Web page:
Josh VanBuskirk earned 163 votes in the at-large race. He filed to run based on his opposition to the BearCat but later looked into removing his name from the ballot and did not actively campaign.
Todd takes Penacook
Brent Todd had a commanding victory in a three-way race to represent Penacook. He earned a 132-vote margin over Adam Czarkowski, who finished second.
Todd will replace Councilor Liz Blanchard, who decided to step down this year after holding the seat since 2002 and announced that she would support Todd.
“I want to thank the Ward 1 voters,” Todd said last night. “I’m really honored by their confidence in me and look forward to serving them as their city councilor for Ward 1,” he said.
Czarkowski, a 35-year-old Rhodora Court resident, finished second with 114 votes, versus Todd’s 246 votes. Czarkowski last ran for the city council seat representing Penacook in 2011 and lost a close race to Blanchard.
Last night, he said he was “not overly surprised, given the fact that (Todd) had every major endorsement.
“I kind of felt that my expectations were tempered, and I’m just happy that the number of people that did show up for me showed up today. . . . I just wish him lots of luck as the new councilor.”
Cassandra Rasmussen, 30, of Lilac Street was not involved in city government before she filed to run this fall. She received 49 votes yesterday.
“I will see everybody in 2015,” she said last night, vowing to run again for the Ward 1 seat.
Herschlag wins Ward 2
Allan Herschlag will become the next Ward 2 city councilor. He won 70 percent of the votes in a two-way race with Tim Bauman.
Herschlag, a 63-year-old retired city employee and high school coach, has long attended council meetings and followed city government. This year was his fifth run for city council.
“I have to say I’m both appreciative and humbled by the support I have received, and while this has been my most stressful campaign, it has also been a very rewarding month and a half, and that is because of my opponent, Tim Bauman,” Herschlag said. “We both respected each other as candidates and that made for a great campaign.”
Bauman earned 95 votes, while Herschlag finished with 224.
Bauman, 51, lives on Primrose Lane and was motivated to run by the city council’s vote to acquire a BearCat. He said last night that he was disappointed with the results, but complimented Herschlag.
“Allan was an exceedingly strong candidate,” Bauman said. “He’s run several times. So while I can be disappointed, I can’t be too surprised.”
McClure keeps Ward 3 seat
Redistricting caused an unusual race between two incumbents in Ward 3, where Jan McClure earned a sixth term.
McClure finished ahead of Ward 2 Councilor Jennifer Kretovic by a 49-vote margin.
Kretovic, who was elected in Ward 2 in 2011, now lives in Ward 3 due to redistricting. She filed to run in her new ward this fall against McClure, who has held her seat since 2003.
McClure said last night that she is grateful for voters’ support, while Kretovic vowed to stay involved in city government and run again in two years.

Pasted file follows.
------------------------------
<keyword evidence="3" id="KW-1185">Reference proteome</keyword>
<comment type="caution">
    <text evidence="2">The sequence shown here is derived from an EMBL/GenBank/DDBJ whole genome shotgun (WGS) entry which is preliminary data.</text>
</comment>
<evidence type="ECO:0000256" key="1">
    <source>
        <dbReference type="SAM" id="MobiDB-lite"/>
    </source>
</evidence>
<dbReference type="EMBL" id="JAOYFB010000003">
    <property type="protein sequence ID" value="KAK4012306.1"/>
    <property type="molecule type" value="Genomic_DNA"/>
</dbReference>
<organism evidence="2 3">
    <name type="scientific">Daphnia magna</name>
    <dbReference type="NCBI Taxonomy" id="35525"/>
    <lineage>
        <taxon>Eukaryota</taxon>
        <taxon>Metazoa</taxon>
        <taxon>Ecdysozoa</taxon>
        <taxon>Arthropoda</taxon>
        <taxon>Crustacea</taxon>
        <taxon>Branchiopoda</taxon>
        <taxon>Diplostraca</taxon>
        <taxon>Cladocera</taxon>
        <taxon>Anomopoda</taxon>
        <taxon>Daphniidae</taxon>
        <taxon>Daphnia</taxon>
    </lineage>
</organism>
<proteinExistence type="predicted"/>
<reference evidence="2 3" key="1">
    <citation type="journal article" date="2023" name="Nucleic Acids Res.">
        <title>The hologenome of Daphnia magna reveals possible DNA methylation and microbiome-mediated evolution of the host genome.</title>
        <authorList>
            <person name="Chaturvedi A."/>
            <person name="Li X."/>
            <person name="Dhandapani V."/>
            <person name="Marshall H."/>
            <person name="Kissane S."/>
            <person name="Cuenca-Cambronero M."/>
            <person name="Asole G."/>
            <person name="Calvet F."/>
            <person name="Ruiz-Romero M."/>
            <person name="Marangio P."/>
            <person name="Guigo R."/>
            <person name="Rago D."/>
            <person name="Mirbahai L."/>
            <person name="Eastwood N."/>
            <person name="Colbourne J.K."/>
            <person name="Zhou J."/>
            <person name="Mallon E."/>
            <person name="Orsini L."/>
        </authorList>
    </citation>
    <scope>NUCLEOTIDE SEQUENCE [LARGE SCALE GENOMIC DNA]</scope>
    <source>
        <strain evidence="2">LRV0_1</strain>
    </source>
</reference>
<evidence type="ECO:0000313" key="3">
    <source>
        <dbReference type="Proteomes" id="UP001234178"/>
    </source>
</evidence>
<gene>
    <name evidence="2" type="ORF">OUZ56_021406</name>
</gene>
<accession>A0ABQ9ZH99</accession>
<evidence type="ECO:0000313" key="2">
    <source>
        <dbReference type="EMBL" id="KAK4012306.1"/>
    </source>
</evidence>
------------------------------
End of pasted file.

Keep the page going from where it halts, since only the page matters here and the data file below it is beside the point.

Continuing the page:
Rick Cibotti, a third candidate in Ward 3, earned 40 votes.
Champlin wins Ward 4
First-time candidate Byron Champlin won a council seat in Ward 4 with 315 votes, compared with 51 votes for Kevin Bloom and 49 for Michael DelloIacono.
“I feel very humbled by the outcome and by the faith that the voters of Ward 4 have placed in me,” Champlin said. “I’m going to work as hard as I can to justify that faith.”
As a councilor, Champlin said he hopes to continue his work with the city’s Economic Development Advisory Committee, of which he’s a member, and to make sure the Main Street redesign project disrupts local businesses as little as possible.
Neither DelloIacono nor Bloom returned calls requesting comments on the election results.
Bloom, a first-time candidate, ran on an anti-BearCat platform and said he hoped to make the election a referendum on the BearCat issue.
DelloIocono, who finished third, has served one four-year term as an at-large councilor. He recently purchased a home on Church Street and filed to run for a Ward 4 council seat after Grady Sexton chose to run citywide.
Matson unseats Patten
Dick Patten, a three-term incumbent, was defeated in Ward 8 yesterday as he finished in a distant third place and Gail Matson won his seat.
Matson won with a 10-vote margin over Dennis Soucy. Patten had 73 votes, compared with Matson’s 151 and Soucy’s 141.
Patten had initially said he would not seek re-election this fall, but filed to run after supporters organized a petition on his behalf. He did not appear at the polls to hold a sign or ask for votes yesterday and said he was home sick.
Incumbent councilors re-elected without opposition yesterday were Rob Werner in Ward 5, Allen Bennett in Ward 6, Keith Nyhan in Ward 7, Candace Bouchard in Ward 9 and Dan St. Hilaire in Ward 10. At-Large Councilors Steve Shurtleff and Mark Coen were not up for re-election yesterday; they were elected in 2011 to four-year terms.
(Kathleen Ronayne and Ben Leubsdorf contributed to this report. Laura McCrystal can be reached at 369-3312 or firstname.lastname@example.org .)